Discussion in 'News' started by Cristian_25H, Apr 13, 2012.
20$ for a backplate :shadedshu
Just curious if there is any advantage in having this cooler over the reference design other than aesthetics, as both are made up of a blower fan and a vapor chamber...
I like the looks, just not convinced (yet) by the advantage over reference cards, eventhough having more phases is always a good thing =)
TBH, this would look so much better than the reference card in my system. Mix white, red and black with green GEFORCE GTX text, oh maybe not...
TBH i doubt GTX680 will hit market in any real number's, it was never intended as a top tier card anyways and gk100 or w/e it's called is coming, soon.
Everyone, stay on topic. The topic is not about purchasing or your troubles with purchasing a card.
I have not been here long enough either as a member and as a mod but I can tell when arguments tend to steer off course (off topic) and becomes thread crapping. I will say this though, you all have been warned by erocker! If you think its pointless to argue anymore, why keep posting? Next one gets an infraction.
Would you guys buy this one from eVGA or a 680 GTX from MSI which features the Twin Frozr cooler ?
I'm still debeating on which one provinding the best cooling system for 24/7 GPGPU computing usage.
Twin Frozr, I had a GTX470 TFII card and it was dead silent under an overvolted load.
Damn good cooler.
So a blower-type cooler such as the Signature is noisier than a twin-fan cooler like the Twin Frozr ?
Noise is not really a concern. I have a Fractal Design XL Case with plenty of silent fans and insonorised side pannels. I don't think I would notice the additional sound, it there is ...
My main concern is primary oriented through cooling efficiency.
The TwinFrozr coolers are really well designed. If you want the best temps, my bet would be for the TwinFrozr.
the twin frozr was cooler than my second GTX470, a reference design from zotac, by a considerable amount. Granted, the 470's were a very hot card and the 680 isn't nearly as hot, but I'm really really confident.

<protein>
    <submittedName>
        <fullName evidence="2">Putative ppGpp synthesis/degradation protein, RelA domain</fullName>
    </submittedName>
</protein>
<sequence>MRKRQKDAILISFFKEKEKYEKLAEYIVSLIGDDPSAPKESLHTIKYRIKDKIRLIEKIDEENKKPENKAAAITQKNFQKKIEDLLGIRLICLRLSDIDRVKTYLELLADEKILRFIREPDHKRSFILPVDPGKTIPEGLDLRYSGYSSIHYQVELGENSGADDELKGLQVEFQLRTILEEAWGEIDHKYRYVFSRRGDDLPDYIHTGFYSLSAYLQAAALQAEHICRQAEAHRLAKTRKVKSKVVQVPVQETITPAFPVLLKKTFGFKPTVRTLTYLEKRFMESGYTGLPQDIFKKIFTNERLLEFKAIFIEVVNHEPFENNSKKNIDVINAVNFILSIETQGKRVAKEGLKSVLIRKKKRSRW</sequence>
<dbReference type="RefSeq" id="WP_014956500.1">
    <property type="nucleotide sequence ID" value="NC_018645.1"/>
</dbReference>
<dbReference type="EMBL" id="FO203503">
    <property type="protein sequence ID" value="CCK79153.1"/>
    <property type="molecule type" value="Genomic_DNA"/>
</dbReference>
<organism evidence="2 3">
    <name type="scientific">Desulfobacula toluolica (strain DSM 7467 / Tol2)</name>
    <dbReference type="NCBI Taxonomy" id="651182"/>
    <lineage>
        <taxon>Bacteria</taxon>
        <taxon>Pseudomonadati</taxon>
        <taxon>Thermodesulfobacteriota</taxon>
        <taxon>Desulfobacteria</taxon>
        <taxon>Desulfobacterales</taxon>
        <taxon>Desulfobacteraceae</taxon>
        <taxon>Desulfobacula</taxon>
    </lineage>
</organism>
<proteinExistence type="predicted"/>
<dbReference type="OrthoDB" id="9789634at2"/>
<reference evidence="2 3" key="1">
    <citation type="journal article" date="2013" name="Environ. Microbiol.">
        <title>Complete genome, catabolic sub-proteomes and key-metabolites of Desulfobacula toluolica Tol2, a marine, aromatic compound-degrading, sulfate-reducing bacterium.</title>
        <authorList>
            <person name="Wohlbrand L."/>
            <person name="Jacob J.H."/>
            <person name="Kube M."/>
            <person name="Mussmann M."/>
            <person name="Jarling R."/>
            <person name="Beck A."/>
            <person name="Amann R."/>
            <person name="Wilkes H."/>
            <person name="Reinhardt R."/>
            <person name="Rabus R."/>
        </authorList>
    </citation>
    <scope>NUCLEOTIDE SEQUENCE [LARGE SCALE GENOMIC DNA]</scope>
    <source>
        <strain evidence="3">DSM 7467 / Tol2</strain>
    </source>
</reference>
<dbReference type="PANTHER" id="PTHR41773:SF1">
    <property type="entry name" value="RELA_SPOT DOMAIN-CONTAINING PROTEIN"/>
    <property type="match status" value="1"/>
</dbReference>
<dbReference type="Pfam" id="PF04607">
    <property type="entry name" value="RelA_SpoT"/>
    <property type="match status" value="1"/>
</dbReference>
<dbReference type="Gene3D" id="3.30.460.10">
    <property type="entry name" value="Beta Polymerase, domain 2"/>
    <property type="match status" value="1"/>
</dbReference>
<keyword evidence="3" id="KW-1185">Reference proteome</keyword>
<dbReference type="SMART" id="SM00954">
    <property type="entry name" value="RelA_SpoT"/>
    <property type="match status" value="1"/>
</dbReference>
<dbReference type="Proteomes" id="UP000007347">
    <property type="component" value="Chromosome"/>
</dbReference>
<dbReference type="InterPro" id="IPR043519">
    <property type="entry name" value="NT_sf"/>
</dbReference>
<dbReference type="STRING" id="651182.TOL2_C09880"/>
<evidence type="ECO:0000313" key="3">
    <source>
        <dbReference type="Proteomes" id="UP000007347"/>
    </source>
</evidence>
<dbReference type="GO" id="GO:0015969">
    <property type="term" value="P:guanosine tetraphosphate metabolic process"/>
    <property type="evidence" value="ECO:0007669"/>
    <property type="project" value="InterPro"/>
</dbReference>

If you wish to discuss this further, I'd suggest making your own thread, this is kinda getting off topic.
The card looks good but I wish manufacturers would push the memory clocks as well as the core clocks for their "special" models.
A mere 200Mhz boost (50Mhz true boost) on the memory clock is for want of a better word weak. My reference MSI 680 will do 6800Mhz all day long and I haven't even pushed it yet.
No doubt they have good reason not to on a mass released card but I would like it if they didn't just focus on core overclocking and completely forget the memory (especially as the 680 is somewhat lacking in the bandwidth stakes).
EVGA, Give me a gtx 680 classified with 4gb of vram. Thx
I am just looking at your registering date. but good thing you weren't into building computers in the G80 days.
back then it was even higher. $800 bucks for an air cooled 8800 ultra
yeh agreed, I remember my 1792mb GTX 260 SP216 costs around $550 back in the day
The high end have always been at that price. At least for a long time, I can't really remember the first time they went that high..
I'm talking about AUD, everything is expensive down under. A gtx 680 is $700-$800 at my local stores. I remember my 260 being the most expensive 260 back then as the others were around $480ish.
Fans and old school video cards
In reviewing this forum I noted several comparisons between the basically stock cooling system in the EVGA 680 SC Signature and some of the alternate cooling systems now being offered - I would just like to add that it may be important to consider how the alternate methods disperse the air from the card - the stock method pushes air out the back end and out of the case but many of the dual and triple fan systems just push air out anywhere they can - mainly back into the case - so while they may keep the card a little cooler or appear quieter it is important to consider whether or not you will then need additional case cooling to compensate - also if we are going to talk costs of old school video cards I personally had one of the earliest of the "higher end" dedicated gaming cards, the Diamond MONSTER - 4 or maybe 8 MB of ram, cost about $350 Canadian (about 20+ years ago - so maybe double that in today's dollars) and required a standard graphics card as well to actually interface to even just 1 monitor (another $100 - 150 or so for a decent standard video card) - so by comparison, I say that, while $500 - 600 is not inexpensive, it is still a considerable bargain by comparison to past leading edge consumer products of the same nature - P.S. - a 15 inch Sony Trinitron Tube Monitor was over $600 back then and 32 MB of system Ram was worth almost $600 as well due to a memory shortage - it seems there is always a key plant burning down or being flooded somewhere) - cheers
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